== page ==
Change Website Homepage to Wagtail Blog Homepage

The Wagtail admin has a nicer and a more user-friendly interface compared to the default Django admin user interface. For this reason, we would rather use our Wagtail blog as our main blog and ignore the blog we created in the main tutorial.

We will not remove our initial blog, we will leave it as it is as we may need to use it for more learning. We will however change the root of our project to point to our Wagtail blog. Make the following changes to your mysite/ as shown below:

First change the URL for your first blog to the following:

path('blog/', include('blog.urls')),

Next change the URL for the Wagtail blog to the following:

path('', include(wagtail_urls)),

Your mysite/ should now look like below:


from django.conf import settings
from django.conf.urls.static import static
from django.contrib import admin
from django.urls import include, path

from wagtail.admin import urls as wagtailadmin_urls
from wagtail import urls as wagtail_urls

urlpatterns = [
    path('blog/', include('blog.urls')),
    path('cms/', include(wagtailadmin_urls)),
    path('', include(wagtail_urls)),
] + static(settings.MEDIA_URL, document_root=settings.MEDIA_ROOT)

This will make your Wagtail accessible by visiting as shown below

New Website Homepage

and your first blog will now be at as shown below.

Old Blog's New URL

Committing our changes to GitHub

Now that we have managed to get Wagtail working well with out blog, we can deploy our changes to our live website which we deployed to PythonAnywhere earlier on during the main tutorial. To do this, we need to first push our code to GitHub as we have done before by typing the following in our command line:

(myvenv) ~/djangogirls$ git status

This will list all the files we have changed. Once we have confirmed those are the changes we have made, we can go ahead and add the files to be committed by typing the following command:

(myvenv) ~/djangogirls$ git add .

Next we need to add a commit message for our changes to be saved by typing the following command:

(myvenv) ~/djangogirls$ git commit -m "Add Wagtail to our blog"

Lastly, we need to push the commit to GitHub by typing the following command:

(myvenv) ~/djangogirls$ git push origin HEAD

This will push our new changes to GitHub and we are now ready to deploy these changes to PythonAnywhere!

Deploying the changes to PythonAnywhere

To deploy our changes to PythonAnywhere and click Consoles and click on Bash Console in virtualenv to open a new Bash console with an activated virtual environment and then type in the following command:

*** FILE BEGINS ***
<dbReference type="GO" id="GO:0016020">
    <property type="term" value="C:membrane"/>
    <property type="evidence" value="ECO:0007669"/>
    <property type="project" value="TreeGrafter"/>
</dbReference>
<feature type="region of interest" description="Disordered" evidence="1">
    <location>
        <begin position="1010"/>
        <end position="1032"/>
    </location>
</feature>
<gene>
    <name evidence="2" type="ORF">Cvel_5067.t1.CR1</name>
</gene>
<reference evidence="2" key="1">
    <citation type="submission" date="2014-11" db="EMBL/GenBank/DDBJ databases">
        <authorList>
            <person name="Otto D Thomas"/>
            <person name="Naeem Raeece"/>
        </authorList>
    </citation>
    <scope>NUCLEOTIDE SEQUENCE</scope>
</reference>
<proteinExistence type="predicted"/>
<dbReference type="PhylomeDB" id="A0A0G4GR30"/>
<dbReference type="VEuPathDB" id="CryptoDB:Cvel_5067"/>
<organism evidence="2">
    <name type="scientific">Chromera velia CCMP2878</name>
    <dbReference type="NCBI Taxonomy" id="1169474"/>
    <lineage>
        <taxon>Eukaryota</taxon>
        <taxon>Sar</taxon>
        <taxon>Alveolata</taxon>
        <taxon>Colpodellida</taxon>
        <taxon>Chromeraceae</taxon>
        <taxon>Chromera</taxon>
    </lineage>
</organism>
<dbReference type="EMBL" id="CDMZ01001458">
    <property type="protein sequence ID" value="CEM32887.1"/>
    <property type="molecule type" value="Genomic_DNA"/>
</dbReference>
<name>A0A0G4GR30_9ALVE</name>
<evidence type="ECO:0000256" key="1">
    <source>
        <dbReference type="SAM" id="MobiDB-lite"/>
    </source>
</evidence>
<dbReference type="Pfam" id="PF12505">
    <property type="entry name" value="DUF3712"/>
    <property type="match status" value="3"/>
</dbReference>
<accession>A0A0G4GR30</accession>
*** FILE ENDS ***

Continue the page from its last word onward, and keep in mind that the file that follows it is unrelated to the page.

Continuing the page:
$ git pull origin HEAD

This command will pull your changes from GitHub to your PythonAnywhere project.

Next, you need to update the requirements for your project by installing Wagtail and its dependencies. Since we updated our requirements file, you only need to type in the following command to install the required packages:

$ pip install -r requirements.txt

Next step is to run migrations for the new models and create the necessary tables in the database. To do this, type the following command:

$ python migrate

Next, you need to run the collectstatic command to copy the static files required by Wagtail to the static root folder specified in our file.

$ python collectstatic

Lastly, go to Web tab and reload your webapp by clicking the Reload <your-username> button and open https://< in another tab to see your blog now using Wagtail CMS.

You should get the Welcome to your new Wagtail site! on your homepage to show that Wagtail is now working as your website root.

To change the root page of your Wagtail blog visit https://< and login.

Then follow the steps in Changing the Wagtail Homepage section of this tutorial to create a new homepage and change it to be the root of the blog.

To create new posts, follow instructions in the Adding posts section of this tutorial.

After adding your posts, you should see that only posts/pages that have been published are the ones displayed on your blog. In other words, Wagtail only shows posts which are live and a post is only live after you click the Publish button. The Save draft button merely saves the post without publishing it or making it live.

Also, take note that live posts are displayed in the order in which they are published, that is, they are ordered by date. In Django, the statement to get blog posts would look like BlogPage.objects.filter(published=True).order_by(published_date).

That's all for this tutorial. If you want to learn more about Wagtail, you can read the Wagtail documentation or search for more tutorials on Wagtail online.

Happy coding!

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